High court should uphold commonsense N.Y. concealed-carry law

High court should uphold commonsense N.Y. concealed-carry law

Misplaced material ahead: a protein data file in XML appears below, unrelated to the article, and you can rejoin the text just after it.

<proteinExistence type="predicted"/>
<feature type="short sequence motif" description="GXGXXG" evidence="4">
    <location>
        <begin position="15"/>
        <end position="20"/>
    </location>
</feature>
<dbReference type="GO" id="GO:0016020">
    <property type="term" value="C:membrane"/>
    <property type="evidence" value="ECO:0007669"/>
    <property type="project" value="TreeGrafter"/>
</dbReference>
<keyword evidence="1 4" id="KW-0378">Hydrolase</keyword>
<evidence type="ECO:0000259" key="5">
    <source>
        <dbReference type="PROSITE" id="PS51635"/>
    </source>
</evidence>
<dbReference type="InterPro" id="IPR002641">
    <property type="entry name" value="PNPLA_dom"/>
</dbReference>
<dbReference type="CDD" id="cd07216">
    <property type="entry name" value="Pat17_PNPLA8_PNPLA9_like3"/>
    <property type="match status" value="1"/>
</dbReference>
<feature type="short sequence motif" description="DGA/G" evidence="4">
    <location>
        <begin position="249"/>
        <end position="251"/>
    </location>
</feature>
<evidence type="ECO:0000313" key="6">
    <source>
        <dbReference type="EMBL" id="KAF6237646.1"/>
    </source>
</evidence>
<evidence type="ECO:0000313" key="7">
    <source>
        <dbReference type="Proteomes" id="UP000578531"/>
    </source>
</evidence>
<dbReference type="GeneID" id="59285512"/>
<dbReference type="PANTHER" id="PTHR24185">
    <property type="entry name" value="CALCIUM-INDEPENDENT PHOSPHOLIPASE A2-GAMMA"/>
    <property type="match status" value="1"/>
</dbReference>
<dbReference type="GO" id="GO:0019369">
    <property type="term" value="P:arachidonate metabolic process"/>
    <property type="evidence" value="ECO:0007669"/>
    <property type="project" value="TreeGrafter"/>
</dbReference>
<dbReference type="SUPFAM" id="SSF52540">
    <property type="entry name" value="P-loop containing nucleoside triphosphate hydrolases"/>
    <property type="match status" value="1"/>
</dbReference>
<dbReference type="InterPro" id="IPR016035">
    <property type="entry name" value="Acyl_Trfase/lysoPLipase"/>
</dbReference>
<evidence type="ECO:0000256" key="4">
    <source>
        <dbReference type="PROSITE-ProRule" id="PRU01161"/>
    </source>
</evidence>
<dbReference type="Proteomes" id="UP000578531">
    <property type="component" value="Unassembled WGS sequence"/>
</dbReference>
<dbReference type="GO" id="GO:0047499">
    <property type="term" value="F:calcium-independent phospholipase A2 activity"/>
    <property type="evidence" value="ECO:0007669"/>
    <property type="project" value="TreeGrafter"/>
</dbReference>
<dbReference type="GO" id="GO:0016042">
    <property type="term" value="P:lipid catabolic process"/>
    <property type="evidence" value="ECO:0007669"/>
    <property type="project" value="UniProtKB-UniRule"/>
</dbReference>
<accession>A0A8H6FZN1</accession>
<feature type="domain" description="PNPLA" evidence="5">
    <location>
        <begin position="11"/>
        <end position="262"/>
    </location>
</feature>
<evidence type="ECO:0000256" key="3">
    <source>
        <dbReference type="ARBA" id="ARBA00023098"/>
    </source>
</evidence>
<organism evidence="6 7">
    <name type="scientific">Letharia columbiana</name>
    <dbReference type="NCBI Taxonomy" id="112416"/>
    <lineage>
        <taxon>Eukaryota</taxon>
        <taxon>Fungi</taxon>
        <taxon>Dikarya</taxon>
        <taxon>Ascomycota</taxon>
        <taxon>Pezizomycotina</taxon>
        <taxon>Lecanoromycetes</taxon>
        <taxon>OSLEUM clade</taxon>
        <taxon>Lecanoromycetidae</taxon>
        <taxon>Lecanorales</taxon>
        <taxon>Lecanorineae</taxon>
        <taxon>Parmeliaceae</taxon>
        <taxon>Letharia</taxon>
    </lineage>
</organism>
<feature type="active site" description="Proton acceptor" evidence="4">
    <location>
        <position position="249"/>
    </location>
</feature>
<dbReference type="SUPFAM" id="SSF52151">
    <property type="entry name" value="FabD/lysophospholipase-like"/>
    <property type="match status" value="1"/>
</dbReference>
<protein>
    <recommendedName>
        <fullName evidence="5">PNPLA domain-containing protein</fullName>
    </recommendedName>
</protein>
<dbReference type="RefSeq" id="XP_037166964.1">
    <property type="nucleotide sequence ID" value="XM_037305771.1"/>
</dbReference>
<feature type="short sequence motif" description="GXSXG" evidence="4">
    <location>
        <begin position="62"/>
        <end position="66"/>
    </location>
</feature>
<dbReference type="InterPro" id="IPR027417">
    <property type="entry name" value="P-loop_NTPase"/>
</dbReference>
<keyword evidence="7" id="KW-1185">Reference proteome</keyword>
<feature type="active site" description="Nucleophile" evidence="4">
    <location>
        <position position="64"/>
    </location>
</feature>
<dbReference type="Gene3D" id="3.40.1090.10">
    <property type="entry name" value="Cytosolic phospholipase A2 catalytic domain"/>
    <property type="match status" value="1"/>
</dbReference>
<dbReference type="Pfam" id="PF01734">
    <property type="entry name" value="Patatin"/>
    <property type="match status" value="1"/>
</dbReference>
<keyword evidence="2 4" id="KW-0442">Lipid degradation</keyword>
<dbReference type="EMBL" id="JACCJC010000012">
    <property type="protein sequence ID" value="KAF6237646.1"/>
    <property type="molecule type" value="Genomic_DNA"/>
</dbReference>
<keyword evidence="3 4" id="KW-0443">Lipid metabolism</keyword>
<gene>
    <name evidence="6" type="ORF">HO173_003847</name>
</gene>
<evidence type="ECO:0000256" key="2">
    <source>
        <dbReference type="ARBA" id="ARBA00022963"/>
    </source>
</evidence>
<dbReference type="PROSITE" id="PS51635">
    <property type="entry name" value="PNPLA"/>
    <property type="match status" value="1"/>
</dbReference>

Gun violence “is a grave public health crisis,” physicians tell the U.S. Supreme Court. Subscribe to AMA Advocacy Update Stay current on the latest on the issues impacting physicians, patients and the health care environment with the AMA’s Advocacy Update Newsletter. In a friend-of-the-court brief that the Litigation Center of the American Medical Association and State Medical Societies filed with the Medical Society of the State of New York and two other national medical organizations, physicians tell the court that New York’s reasonable licensing requirements for citizens who want to carry concealed handguns in stores, at Little League games, on subways, and other crowded venues filled with children and adults are “completely consistent” with the Second Amendment. The amicus brief (PDF) says the law’s requirements further New York’s “compelling interest in curbing firearm violence ” and urges the nation’s highest court to affirm a lower-court decision and rule that denying applications for concealed-carry licenses for self-defense does not violate the Second Amendment. More than 8,800 New Yorkers died of firearm-related injuries between 2010 and 2019. Nationwide, more than 358,000 died over that decade. The New York law respects the “core” right of self-defense in one’s home, the brief filed in New York State Rifle & Pistol Association Inc. et al. v. Bruen tells the court. The law “allows any eligible applicant to obtain a license to use a handgun within the home without showing ‘proper cause’” and “imposes additional license requirements only when an applicant seeks to bring a […]

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